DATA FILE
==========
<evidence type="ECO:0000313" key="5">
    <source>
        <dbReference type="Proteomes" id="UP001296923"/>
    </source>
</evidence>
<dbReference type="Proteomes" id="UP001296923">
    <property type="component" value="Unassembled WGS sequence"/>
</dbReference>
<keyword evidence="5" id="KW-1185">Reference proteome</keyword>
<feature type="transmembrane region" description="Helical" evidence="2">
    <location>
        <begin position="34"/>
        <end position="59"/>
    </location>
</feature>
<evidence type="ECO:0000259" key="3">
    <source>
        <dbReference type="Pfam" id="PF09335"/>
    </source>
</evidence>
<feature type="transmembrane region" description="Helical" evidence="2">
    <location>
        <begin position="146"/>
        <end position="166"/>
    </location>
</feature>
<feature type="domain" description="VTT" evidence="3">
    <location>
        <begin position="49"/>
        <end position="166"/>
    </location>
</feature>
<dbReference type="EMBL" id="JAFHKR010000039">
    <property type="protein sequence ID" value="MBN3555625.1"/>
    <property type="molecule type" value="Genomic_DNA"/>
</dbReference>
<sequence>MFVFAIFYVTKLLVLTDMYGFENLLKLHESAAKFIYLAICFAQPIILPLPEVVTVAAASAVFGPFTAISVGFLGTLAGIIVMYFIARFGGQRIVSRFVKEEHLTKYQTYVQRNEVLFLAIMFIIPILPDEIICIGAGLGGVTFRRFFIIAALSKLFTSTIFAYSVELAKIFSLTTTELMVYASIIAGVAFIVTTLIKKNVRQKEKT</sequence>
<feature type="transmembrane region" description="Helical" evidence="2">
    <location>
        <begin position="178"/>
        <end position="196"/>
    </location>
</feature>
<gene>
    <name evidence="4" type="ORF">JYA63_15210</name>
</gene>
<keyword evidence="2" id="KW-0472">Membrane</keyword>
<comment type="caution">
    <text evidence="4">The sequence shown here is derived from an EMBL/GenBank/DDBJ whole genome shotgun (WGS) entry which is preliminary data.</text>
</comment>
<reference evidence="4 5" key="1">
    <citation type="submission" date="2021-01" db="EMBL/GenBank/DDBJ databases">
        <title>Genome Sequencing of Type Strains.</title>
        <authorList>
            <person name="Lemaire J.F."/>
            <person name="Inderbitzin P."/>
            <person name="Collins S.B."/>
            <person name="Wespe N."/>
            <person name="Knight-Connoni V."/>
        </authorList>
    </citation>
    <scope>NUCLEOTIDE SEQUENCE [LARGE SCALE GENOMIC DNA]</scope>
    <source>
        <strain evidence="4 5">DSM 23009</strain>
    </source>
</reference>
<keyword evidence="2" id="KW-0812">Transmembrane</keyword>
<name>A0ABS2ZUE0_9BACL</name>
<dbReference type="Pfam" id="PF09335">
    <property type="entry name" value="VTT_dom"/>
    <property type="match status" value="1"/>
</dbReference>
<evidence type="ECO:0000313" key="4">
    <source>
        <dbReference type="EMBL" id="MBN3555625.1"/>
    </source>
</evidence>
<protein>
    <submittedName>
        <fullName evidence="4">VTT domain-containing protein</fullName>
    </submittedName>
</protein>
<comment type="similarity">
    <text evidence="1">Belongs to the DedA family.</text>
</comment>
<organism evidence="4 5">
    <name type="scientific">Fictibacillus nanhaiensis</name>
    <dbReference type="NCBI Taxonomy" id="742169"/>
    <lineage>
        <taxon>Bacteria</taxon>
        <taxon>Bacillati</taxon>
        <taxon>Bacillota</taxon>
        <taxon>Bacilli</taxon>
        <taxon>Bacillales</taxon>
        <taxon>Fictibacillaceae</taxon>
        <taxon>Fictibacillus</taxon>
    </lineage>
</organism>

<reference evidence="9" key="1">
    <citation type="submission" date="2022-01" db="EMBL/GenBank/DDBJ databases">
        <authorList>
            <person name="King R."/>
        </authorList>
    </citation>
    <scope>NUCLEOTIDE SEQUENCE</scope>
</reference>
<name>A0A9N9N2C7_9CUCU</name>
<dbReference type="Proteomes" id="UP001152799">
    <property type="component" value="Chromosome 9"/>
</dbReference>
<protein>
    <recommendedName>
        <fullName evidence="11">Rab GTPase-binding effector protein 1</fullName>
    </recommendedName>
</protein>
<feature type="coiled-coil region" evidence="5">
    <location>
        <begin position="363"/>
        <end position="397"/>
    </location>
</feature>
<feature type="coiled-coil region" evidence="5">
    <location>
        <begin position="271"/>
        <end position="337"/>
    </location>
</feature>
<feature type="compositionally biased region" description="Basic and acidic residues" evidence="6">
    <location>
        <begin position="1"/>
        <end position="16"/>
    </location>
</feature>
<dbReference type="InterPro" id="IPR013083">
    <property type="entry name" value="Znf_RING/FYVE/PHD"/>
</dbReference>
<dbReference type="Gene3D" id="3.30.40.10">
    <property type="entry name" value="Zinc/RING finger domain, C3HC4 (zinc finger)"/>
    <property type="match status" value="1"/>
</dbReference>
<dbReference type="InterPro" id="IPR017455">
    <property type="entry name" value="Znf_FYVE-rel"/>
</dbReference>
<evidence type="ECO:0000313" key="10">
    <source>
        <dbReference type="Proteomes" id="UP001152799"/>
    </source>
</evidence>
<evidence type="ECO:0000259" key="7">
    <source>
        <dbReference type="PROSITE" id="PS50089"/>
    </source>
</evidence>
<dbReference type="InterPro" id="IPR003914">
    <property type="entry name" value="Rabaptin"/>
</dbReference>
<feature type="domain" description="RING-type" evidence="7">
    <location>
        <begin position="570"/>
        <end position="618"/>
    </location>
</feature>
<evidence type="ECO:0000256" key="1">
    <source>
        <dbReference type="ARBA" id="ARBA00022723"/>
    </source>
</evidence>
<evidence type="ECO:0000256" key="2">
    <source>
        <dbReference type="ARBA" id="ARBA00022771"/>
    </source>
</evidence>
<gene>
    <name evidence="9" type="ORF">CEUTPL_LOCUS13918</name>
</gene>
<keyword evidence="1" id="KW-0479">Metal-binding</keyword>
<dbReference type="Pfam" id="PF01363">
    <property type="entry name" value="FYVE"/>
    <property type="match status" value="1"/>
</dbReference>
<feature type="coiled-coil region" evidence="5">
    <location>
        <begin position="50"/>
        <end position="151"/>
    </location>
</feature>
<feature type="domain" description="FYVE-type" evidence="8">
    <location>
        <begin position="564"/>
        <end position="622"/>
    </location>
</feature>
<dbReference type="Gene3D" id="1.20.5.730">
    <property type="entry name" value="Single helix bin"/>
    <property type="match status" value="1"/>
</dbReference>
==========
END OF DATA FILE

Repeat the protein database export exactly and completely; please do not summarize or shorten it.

<evidence type="ECO:0000313" key="5">
    <source>
        <dbReference type="Proteomes" id="UP001296923"/>
    </source>
</evidence>
<dbReference type="Proteomes" id="UP001296923">
    <property type="component" value="Unassembled WGS sequence"/>
</dbReference>
<keyword evidence="5" id="KW-1185">Reference proteome</keyword>
<feature type="transmembrane region" description="Helical" evidence="2">
    <location>
        <begin position="34"/>
        <end position="59"/>
    </location>
</feature>
<evidence type="ECO:0000259" key="3">
    <source>
        <dbReference type="Pfam" id="PF09335"/>
    </source>
</evidence>
<feature type="transmembrane region" description="Helical" evidence="2">
    <location>
        <begin position="146"/>
        <end position="166"/>
    </location>
</feature>
<feature type="domain" description="VTT" evidence="3">
    <location>
        <begin position="49"/>
        <end position="166"/>
    </location>
</feature>
<dbReference type="EMBL" id="JAFHKR010000039">
    <property type="protein sequence ID" value="MBN3555625.1"/>
    <property type="molecule type" value="Genomic_DNA"/>
</dbReference>
<sequence>MFVFAIFYVTKLLVLTDMYGFENLLKLHESAAKFIYLAICFAQPIILPLPEVVTVAAASAVFGPFTAISVGFLGTLAGIIVMYFIARFGGQRIVSRFVKEEHLTKYQTYVQRNEVLFLAIMFIIPILPDEIICIGAGLGGVTFRRFFIIAALSKLFTSTIFAYSVELAKIFSLTTTELMVYASIIAGVAFIVTTLIKKNVRQKEKT</sequence>
<feature type="transmembrane region" description="Helical" evidence="2">
    <location>
        <begin position="178"/>
        <end position="196"/>
    </location>
</feature>
<gene>
    <name evidence="4" type="ORF">JYA63_15210</name>
</gene>
<keyword evidence="2" id="KW-0472">Membrane</keyword>
<comment type="caution">
    <text evidence="4">The sequence shown here is derived from an EMBL/GenBank/DDBJ whole genome shotgun (WGS) entry which is preliminary data.</text>
</comment>
<reference evidence="4 5" key="1">
    <citation type="submission" date="2021-01" db="EMBL/GenBank/DDBJ databases">
        <title>Genome Sequencing of Type Strains.</title>
        <authorList>
            <person name="Lemaire J.F."/>
            <person name="Inderbitzin P."/>
            <person name="Collins S.B."/>
            <person name="Wespe N."/>
            <person name="Knight-Connoni V."/>
        </authorList>
    </citation>
    <scope>NUCLEOTIDE SEQUENCE [LARGE SCALE GENOMIC DNA]</scope>
    <source>
        <strain evidence="4 5">DSM 23009</strain>
    </source>
</reference>
<keyword evidence="2" id="KW-0812">Transmembrane</keyword>
<name>A0ABS2ZUE0_9BACL</name>
<dbReference type="Pfam" id="PF09335">
    <property type="entry name" value="VTT_dom"/>
    <property type="match status" value="1"/>
</dbReference>
<evidence type="ECO:0000313" key="4">
    <source>
        <dbReference type="EMBL" id="MBN3555625.1"/>
    </source>
</evidence>
<protein>
    <submittedName>
        <fullName evidence="4">VTT domain-containing protein</fullName>
    </submittedName>
</protein>
<comment type="similarity">
    <text evidence="1">Belongs to the DedA family.</text>
</comment>
<organism evidence="4 5">
    <name type="scientific">Fictibacillus nanhaiensis</name>
    <dbReference type="NCBI Taxonomy" id="742169"/>
    <lineage>
        <taxon>Bacteria</taxon>
        <taxon>Bacillati</taxon>
        <taxon>Bacillota</taxon>
        <taxon>Bacilli</taxon>
        <taxon>Bacillales</taxon>
        <taxon>Fictibacillaceae</taxon>
        <taxon>Fictibacillus</taxon>
    </lineage>
</organism>

<reference evidence="9" key="1">
    <citation type="submission" date="2022-01" db="EMBL/GenBank/DDBJ databases">
        <authorList>
            <person name="King R."/>
        </authorList>
    </citation>
    <scope>NUCLEOTIDE SEQUENCE</scope>
</reference>
<name>A0A9N9N2C7_9CUCU</name>
<dbReference type="Proteomes" id="UP001152799">
    <property type="component" value="Chromosome 9"/>
</dbReference>
<protein>
    <recommendedName>
        <fullName evidence="11">Rab GTPase-binding effector protein 1</fullName>
    </recommendedName>
</protein>
<feature type="coiled-coil region" evidence="5">
    <location>
        <begin position="363"/>
        <end position="397"/>
    </location>
</feature>
<feature type="coiled-coil region" evidence="5">
    <location>
        <begin position="271"/>
        <end position="337"/>
    </location>
</feature>
<feature type="compositionally biased region" description="Basic and acidic residues" evidence="6">
    <location>
        <begin position="1"/>
        <end position="16"/>
    </location>
</feature>
<dbReference type="InterPro" id="IPR013083">
    <property type="entry name" value="Znf_RING/FYVE/PHD"/>
</dbReference>
<dbReference type="Gene3D" id="3.30.40.10">
    <property type="entry name" value="Zinc/RING finger domain, C3HC4 (zinc finger)"/>
    <property type="match status" value="1"/>
</dbReference>
<dbReference type="InterPro" id="IPR017455">
    <property type="entry name" value="Znf_FYVE-rel"/>
</dbReference>
<evidence type="ECO:0000313" key="10">
    <source>
        <dbReference type="Proteomes" id="UP001152799"/>
    </source>
</evidence>
<evidence type="ECO:0000259" key="7">
    <source>
        <dbReference type="PROSITE" id="PS50089"/>
    </source>
</evidence>
<dbReference type="InterPro" id="IPR003914">
    <property type="entry name" value="Rabaptin"/>
</dbReference>
<feature type="domain" description="RING-type" evidence="7">
    <location>
        <begin position="570"/>
        <end position="618"/>
    </location>
</feature>
<evidence type="ECO:0000256" key="1">
    <source>
        <dbReference type="ARBA" id="ARBA00022723"/>
    </source>
</evidence>
<evidence type="ECO:0000256" key="2">
    <source>
        <dbReference type="ARBA" id="ARBA00022771"/>
    </source>
</evidence>
<gene>
    <name evidence="9" type="ORF">CEUTPL_LOCUS13918</name>
</gene>
<keyword evidence="1" id="KW-0479">Metal-binding</keyword>
<dbReference type="Pfam" id="PF01363">
    <property type="entry name" value="FYVE"/>
    <property type="match status" value="1"/>
</dbReference>
<feature type="coiled-coil region" evidence="5">
    <location>
        <begin position="50"/>
        <end position="151"/>
    </location>
</feature>
<feature type="domain" description="FYVE-type" evidence="8">
    <location>
        <begin position="564"/>
        <end position="622"/>
    </location>
</feature>
<dbReference type="Gene3D" id="1.20.5.730">
    <property type="entry name" value="Single helix bin"/>
    <property type="match status" value="1"/>
</dbReference>